Speech therapy is not the only shoe that fits stuttering... Hell, I don't think it sould even be in the closet of solutions.

If speech therapy was so good, there wouldn't be self help organizations. Just the existence of Self Help groups should give the speech professionals a clue about the state of speech therapy for stuttering.

If speech therapy was so good, this blog wouldn't exist...

I've found Toastmasters is a good idea for those of us wanting to work at decreasing fear about talking and increasing confidence in public speaking. The desensitizing aspects of the organization and its workings are pretty good for that.

Anonymous said...

What about SLPs who knows about the NSA/BSA but DO NOT tell their clients about the availability of self help groups....(fear ???)

What is there to be afraid of....

Pam said...

So, Anonymous, you are a speech therapist.I wondered about that. And you have attended NSA and Friends conferences. Me too. And I am also in Toastmasters. I joined TM at about the same as I discovered self help. I have found it extremely helpful as a desensitization tool, as you and Tom suggest.
I participate in therapy right now, but since it is primarily fluency shaping, I have a hard time with it.
I would be curious about SLPs who do not refer their clients to self help. Do you know some who do that?

Anonymous said...

Hi Pam,
I'm not sure what 'Friends' is - is that an American organisation?
I can honestly say that I cannot think of a single therapist I know who would specifically NOT refer clients to a self-help group. I think a likely reason for lack of referrals could be that as stuttering is somewhat of a specialist area in the context of things that speech therapists work on in a community (e.g. language impairments, speech delay etc), your average community clinician might not be aware of self-help groups and therefore not know to refer to them. I know myself that until I attended a TM demonstration evening, I thought it was a similar thing as a self-help group.

To the other anonymouses (hmm, not sure of the plural for 'anonymous' - a bad look for a speech therapist, perhaps?) -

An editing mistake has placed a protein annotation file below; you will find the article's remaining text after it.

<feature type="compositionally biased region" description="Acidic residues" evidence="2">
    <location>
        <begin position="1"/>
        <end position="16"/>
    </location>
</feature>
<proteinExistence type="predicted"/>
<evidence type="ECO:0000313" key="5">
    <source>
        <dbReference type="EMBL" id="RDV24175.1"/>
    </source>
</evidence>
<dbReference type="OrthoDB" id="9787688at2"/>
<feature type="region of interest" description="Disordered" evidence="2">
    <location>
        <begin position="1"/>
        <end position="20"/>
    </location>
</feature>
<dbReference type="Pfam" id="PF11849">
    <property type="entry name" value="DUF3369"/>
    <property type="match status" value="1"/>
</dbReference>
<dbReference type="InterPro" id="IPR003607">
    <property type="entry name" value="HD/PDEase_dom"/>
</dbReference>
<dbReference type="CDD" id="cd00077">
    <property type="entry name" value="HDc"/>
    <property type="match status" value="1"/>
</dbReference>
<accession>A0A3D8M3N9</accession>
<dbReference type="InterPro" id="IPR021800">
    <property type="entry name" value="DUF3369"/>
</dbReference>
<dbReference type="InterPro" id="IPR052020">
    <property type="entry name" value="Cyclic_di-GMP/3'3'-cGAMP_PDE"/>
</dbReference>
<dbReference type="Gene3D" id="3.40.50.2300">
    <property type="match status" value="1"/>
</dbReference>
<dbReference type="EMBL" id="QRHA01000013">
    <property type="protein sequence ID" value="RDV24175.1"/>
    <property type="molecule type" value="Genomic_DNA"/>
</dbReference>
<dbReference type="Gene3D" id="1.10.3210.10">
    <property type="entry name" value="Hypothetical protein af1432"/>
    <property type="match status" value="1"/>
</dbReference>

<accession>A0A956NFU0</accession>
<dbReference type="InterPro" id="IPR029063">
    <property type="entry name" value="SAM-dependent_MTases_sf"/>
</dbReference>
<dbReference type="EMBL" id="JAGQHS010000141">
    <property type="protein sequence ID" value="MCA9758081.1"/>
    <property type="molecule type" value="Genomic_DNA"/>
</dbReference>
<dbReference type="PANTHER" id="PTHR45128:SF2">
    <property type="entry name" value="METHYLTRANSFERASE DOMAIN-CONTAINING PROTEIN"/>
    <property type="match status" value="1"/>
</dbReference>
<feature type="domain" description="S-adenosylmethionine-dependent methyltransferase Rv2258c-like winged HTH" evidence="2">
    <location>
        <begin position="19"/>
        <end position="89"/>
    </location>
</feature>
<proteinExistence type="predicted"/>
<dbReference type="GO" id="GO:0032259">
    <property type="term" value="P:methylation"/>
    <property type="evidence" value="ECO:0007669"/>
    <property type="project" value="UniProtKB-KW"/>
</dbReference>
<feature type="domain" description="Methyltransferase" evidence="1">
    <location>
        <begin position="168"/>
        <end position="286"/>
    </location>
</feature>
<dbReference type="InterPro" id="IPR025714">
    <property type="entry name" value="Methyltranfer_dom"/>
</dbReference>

I did not say that you are ridiculous, I thought that your attitude was. You're right, speech therapy is not for everyone. It is hard work, and sometimes it does not give people the outcomes they are looking for. I spoke to a man once who said the only thing that ever helped him with his stuttering was to do some cognitive behavioural therapy so that his stuttering became a non-issue for him. But I believe it is unfair to say speech therapy isn't even a close solution - there are a lot of people out there who find it works for them.
I disagree with you that self-help groups somehow proves that speech therapy is a failure. Do parent carer groups for parents of children with a disabilty prove that they can't help their child? Do support groups for adults with mental illness prove that there is nothing that manages their condition? No, they don't. They represent a facet of holistic management - getting support from others who understand what you're going through.

Anonymous said...

Hi, Tom.

Congratulations for having won at the Division Contest.

I think it was a big challenge because as far as I'm concerned, I represented the Toastmaster Toulouse club in Paris and it was my first contest.
I regognize that I was under stress but it was such a great experience !!!

Good luck for Hamburg.